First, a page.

On Nutrition: ‘Industrial’ oils wrongly maligned | Food & Cooking

Dear Dr. Blonz: I recently came across the “Hateful 8” theory from an M.D. who casts “industrial seed oils,” such as canola, safflower and corn oils, in catastrophic and deadly terms. In short, this doctor claims that they increase inflammation, disrupt metabolism and destroy your health. This doctor also says there is a link between the consumption of these oils and the most dangerous effects of the coronavirus. What do you advise regarding industrial seed oils? — S.H., Tulsa

Dear S.H.: This theory is off the mark and misleading. These oils can be assets in an otherwise healthful diet — they can contribute essential fatty acids, for instance — and should not be considered “catastrophic” or “deadly.”

Making a vague connection between the use of seed oils and “the most dangerous effects of the coronavirus” is a bit irresponsible. Where’s the evidence? Certainly, if a person is poorly nourished and in a suboptimal state of health, they will be at greater risk should they get this virus. But to point to seed oils as a villain in any circumstance is without merit.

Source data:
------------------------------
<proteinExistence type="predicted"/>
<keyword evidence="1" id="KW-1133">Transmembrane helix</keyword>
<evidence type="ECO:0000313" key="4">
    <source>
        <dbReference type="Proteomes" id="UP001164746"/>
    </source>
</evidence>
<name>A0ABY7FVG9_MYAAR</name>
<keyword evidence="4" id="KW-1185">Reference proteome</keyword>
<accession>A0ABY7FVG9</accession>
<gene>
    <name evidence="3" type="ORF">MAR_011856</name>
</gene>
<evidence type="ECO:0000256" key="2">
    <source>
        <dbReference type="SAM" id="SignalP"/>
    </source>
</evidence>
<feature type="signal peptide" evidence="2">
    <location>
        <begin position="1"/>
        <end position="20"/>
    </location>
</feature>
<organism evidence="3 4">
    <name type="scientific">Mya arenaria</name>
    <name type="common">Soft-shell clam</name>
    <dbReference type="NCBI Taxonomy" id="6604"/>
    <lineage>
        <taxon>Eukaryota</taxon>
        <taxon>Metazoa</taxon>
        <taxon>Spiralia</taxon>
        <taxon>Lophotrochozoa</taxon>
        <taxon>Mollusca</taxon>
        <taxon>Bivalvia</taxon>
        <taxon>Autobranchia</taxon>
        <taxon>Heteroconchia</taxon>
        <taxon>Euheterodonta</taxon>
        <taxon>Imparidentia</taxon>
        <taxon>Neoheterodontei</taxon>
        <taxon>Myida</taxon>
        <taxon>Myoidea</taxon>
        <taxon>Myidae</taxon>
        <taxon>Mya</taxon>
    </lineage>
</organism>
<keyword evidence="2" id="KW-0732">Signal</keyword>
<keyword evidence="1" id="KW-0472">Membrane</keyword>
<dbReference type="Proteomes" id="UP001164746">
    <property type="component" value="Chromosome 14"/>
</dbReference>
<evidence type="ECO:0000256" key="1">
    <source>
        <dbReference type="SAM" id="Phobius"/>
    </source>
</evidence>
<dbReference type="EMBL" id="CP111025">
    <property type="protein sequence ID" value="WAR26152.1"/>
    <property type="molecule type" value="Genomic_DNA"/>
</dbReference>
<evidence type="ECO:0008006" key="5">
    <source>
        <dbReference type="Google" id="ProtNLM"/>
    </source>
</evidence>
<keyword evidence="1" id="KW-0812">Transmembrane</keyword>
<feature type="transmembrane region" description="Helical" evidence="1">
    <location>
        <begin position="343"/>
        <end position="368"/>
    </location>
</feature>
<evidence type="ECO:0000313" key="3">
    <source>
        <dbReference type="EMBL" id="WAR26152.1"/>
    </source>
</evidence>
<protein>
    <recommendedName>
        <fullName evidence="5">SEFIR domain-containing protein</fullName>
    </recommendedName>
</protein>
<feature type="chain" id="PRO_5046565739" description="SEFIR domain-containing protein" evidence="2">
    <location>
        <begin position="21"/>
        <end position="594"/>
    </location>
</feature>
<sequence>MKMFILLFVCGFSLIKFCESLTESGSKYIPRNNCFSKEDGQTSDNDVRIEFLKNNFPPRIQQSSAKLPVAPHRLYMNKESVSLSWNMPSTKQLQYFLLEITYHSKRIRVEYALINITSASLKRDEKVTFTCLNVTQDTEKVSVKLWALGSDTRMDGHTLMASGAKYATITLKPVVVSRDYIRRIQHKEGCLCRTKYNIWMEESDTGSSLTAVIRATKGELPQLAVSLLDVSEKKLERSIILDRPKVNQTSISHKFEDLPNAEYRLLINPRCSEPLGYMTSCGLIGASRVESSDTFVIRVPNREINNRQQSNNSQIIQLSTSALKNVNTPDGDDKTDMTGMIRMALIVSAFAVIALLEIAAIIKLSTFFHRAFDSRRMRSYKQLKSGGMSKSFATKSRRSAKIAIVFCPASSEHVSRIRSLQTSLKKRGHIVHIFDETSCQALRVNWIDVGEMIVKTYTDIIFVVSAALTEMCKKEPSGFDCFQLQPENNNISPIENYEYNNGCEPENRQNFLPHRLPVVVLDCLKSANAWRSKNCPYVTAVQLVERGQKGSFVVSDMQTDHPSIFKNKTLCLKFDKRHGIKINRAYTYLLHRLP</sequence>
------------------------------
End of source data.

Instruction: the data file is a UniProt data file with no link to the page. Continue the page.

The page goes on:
Using “industrial” as a derogatory descriptor is also off. All foods, including organic ones, are produced by an industry.

The key with diet is to balance all elements and not to overdo it. There is no basis to reject seed oils in the preparation of healthful foods, and they should not be rejected based solely on the unsubstantiated statements of this individual.

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